Budget Committee approves funds for cemetery road maintenance

Published 3:32 pm Tuesday, January 9, 2018

Members of the Carter County Budget Committee are working with county officials to find a solution to caring for roads which lead to public cemeteries.

During Monday evening’s Budget Committee, the group in a split vote of 7-1 approved allocating $20,000 to a special fund to contract with a private agency to perform maintenance work on roads leading to cemeteries which are not county-owned roads.

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In years past, the Carter County Highway Department would repair roads leading to cemeteries and perform any grading, brush removal, or place of gravel that was needed to improve access to the cemetery for a pending funeral. However, a change in state law made that practice illegal. Now, county highway departments are prohibited from working on “private” roads and can only perform maintenance functions on a county, state, or federally owned road.

County officials have been looking at the issue for some time, and developed a plan to enter into a contract with a private company to perform the cemetery road maintenance. The contractor would then be paid from a specially designated pool of funds.

To check the legality of the proposed plan, county officials requested Tennessee Attorney General Herbert Slattery III to ensure that state law was being followed.

“The County Attorney (Josh Hardin) finally got the AG opinion back that made it perfectly clear the county Highway Department cannot do any work on cemetery roads that are not on the county road list,” Carter County Mayor Leon Humphrey said. “You can’t put county equipment and county manpower on private property.”

However, the AG opinion said also said under certain circumstances counties are authorized to pay for the costs of maintaining the road by use of a private contractor.

Humphrey presented a funding request to the Budget Committee asking them to set aside $20,000 to create a special pool of funds which the county could use to maintain these cemetery roads.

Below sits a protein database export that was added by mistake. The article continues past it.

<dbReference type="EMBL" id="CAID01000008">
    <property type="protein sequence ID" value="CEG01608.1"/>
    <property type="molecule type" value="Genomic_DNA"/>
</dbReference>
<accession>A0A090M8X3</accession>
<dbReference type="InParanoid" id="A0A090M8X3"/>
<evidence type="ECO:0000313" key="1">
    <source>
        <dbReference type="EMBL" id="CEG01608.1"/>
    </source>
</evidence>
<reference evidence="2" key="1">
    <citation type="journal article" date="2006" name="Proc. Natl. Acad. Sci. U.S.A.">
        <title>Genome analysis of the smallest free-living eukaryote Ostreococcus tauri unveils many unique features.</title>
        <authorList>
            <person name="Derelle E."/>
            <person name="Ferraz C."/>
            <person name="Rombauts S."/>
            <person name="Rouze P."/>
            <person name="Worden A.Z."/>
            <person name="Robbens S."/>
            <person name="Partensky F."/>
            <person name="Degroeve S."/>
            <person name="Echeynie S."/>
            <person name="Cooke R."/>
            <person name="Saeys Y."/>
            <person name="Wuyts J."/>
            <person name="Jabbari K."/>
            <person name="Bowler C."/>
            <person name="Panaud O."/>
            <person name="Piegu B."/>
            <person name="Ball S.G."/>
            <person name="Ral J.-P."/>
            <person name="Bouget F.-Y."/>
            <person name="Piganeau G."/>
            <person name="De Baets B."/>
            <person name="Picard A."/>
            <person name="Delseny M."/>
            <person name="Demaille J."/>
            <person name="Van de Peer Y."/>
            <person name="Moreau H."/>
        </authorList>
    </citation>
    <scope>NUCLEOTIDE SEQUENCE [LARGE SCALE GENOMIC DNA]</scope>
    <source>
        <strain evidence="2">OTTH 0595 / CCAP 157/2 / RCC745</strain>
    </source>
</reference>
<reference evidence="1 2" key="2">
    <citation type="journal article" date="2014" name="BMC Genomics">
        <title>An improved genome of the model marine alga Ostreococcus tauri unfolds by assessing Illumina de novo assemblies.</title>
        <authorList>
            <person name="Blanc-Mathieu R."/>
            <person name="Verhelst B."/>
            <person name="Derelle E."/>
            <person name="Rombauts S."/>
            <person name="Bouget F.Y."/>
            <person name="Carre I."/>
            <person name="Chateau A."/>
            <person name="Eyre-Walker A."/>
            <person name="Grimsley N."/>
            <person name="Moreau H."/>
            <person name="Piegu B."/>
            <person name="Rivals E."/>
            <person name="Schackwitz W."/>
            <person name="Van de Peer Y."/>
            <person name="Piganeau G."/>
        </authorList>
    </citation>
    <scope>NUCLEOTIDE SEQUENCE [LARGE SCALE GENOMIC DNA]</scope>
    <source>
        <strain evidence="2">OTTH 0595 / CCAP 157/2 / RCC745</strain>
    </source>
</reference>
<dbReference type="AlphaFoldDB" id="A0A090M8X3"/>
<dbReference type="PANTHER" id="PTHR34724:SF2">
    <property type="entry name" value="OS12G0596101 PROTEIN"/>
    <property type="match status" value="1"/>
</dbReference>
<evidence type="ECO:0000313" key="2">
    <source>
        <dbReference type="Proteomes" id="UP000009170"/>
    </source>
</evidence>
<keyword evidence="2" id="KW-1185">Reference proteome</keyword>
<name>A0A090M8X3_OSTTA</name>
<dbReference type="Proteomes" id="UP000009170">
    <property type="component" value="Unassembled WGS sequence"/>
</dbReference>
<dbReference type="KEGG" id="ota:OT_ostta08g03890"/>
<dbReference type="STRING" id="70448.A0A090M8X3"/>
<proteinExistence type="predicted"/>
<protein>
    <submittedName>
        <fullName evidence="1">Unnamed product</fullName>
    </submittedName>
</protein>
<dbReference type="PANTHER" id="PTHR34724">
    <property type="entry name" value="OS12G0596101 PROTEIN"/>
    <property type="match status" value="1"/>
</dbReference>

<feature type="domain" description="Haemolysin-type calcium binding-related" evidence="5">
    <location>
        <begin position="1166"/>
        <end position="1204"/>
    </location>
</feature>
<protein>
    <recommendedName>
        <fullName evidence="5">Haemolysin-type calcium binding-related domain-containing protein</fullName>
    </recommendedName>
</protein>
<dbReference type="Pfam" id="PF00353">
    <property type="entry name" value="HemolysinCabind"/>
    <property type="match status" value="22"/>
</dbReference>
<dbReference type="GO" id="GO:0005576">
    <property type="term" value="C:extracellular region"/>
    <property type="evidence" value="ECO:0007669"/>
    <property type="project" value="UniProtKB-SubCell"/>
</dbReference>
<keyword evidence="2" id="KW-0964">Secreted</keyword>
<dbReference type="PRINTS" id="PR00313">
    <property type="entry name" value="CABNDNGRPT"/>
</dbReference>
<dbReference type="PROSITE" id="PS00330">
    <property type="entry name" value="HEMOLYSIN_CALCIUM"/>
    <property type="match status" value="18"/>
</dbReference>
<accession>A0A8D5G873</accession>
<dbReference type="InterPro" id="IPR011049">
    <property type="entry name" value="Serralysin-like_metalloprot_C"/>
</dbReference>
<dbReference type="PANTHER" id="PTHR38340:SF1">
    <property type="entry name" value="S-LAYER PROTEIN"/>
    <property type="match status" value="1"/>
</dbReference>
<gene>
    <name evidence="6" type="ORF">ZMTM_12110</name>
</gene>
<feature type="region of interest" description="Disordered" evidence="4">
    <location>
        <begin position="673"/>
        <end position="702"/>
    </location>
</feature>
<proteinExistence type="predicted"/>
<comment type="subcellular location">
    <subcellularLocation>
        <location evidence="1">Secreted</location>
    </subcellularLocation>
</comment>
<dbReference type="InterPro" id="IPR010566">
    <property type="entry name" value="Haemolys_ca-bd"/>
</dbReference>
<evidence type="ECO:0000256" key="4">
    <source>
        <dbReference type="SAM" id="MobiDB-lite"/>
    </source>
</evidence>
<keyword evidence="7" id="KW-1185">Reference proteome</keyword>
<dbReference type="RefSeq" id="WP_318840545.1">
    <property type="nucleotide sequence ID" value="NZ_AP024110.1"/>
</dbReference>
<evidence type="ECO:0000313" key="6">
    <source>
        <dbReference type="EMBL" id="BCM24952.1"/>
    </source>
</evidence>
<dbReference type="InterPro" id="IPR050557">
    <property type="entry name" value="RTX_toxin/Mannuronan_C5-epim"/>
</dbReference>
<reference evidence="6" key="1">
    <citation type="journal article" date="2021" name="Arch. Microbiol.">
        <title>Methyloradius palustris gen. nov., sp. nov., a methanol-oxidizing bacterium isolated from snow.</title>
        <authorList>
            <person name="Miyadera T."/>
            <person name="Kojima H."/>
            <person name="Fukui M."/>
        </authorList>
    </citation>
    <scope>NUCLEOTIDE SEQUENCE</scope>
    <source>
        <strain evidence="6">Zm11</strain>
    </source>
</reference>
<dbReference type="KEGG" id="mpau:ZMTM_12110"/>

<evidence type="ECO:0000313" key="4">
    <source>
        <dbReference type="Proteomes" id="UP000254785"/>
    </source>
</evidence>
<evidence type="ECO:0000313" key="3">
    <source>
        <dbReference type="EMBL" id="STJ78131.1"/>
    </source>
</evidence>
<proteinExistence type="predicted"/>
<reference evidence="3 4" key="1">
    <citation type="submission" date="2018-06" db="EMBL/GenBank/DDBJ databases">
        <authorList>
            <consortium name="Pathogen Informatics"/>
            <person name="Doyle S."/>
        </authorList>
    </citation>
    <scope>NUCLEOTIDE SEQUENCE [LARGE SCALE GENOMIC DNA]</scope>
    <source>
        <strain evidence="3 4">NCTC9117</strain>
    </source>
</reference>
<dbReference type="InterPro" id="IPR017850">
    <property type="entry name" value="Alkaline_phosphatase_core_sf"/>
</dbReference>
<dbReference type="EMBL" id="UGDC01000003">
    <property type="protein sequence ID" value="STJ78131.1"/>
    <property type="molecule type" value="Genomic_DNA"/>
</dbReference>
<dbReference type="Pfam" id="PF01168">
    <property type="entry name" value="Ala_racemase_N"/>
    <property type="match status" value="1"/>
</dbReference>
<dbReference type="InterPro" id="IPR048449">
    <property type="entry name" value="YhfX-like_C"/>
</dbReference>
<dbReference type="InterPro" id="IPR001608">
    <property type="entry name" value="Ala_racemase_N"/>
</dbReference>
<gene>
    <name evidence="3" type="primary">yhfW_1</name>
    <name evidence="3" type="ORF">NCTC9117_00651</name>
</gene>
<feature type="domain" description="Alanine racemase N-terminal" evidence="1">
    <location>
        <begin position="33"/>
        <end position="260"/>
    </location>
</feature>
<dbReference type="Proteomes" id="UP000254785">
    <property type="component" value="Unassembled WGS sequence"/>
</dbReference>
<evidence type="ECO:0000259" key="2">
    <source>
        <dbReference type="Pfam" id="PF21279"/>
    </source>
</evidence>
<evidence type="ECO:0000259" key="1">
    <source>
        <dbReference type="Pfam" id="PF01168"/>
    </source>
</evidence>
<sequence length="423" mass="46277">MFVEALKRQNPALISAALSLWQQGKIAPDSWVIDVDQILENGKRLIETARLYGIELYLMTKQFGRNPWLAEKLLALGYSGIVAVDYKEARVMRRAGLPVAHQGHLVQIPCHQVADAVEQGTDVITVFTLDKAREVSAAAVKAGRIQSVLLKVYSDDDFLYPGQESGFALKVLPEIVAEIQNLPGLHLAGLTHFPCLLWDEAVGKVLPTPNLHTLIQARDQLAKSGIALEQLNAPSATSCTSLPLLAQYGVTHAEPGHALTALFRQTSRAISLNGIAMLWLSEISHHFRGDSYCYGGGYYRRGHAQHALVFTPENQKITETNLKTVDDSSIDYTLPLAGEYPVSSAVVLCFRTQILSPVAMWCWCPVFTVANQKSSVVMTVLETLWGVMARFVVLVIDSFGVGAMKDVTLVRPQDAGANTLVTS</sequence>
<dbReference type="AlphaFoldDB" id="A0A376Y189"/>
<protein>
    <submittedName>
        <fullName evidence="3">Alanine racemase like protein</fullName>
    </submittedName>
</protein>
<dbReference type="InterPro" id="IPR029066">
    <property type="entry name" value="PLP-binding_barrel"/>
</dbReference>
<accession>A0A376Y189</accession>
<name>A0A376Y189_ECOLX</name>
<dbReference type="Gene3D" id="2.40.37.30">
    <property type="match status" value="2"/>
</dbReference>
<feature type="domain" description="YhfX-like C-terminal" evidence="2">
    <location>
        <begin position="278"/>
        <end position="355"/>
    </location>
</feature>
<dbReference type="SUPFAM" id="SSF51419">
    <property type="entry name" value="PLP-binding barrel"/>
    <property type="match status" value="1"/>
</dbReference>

“There is a need for this,” Humphrey said. “It is pretty hard to turn a family away at a time of loss like this, but we have to follow the law.”

Carter County Road Superintendent Roger Colbaugh said he gets phone calls from the public requesting his department to repair a cemetery road for a funeral to make it easier for the funeral home to transport the body and for mourners to attend graveside services.

“Some months you might get one, or two, or three, but some months you might get 10,” Colbaugh said.

Under the new proposal, Colbaugh said when the funeral homes check the funeral road before services if they see a need for repairs they would contact Humphrey’s office and Humphrey would be the person tasked with contacting the contractor to set up repairs.

Humphrey informed the committee that the county had sent out a request for proposals on two previous occasions to try to find a contractor to take on the project but had received no response.

Budget Committee member Commissioner Kelly Collins questioned why Humphrey wished to submit the proposal for a third time.

“I don’t see if you couldn’t get a response before why you think you will now,” Collins said. “What has changed?”

Humphrey responded that he had recently spoken with some individuals who would be interested in taking on the contract for the repairs.

Commissioner John Lewis made a motion to allocate $20,000 from the county’s fund balance reserves to create the special funding pool. The motion passed by a margin of 7-1 with Commissioners Lewis, Collins, Dr. Robert Acuff, Ronnie Trivett, L.C. Tester, Ross Garland, and Committee Chairwoman Commissioner Sonja Culler voting in favor of the allocation. Commissioner Al Meehan cast the sole dissenting vote.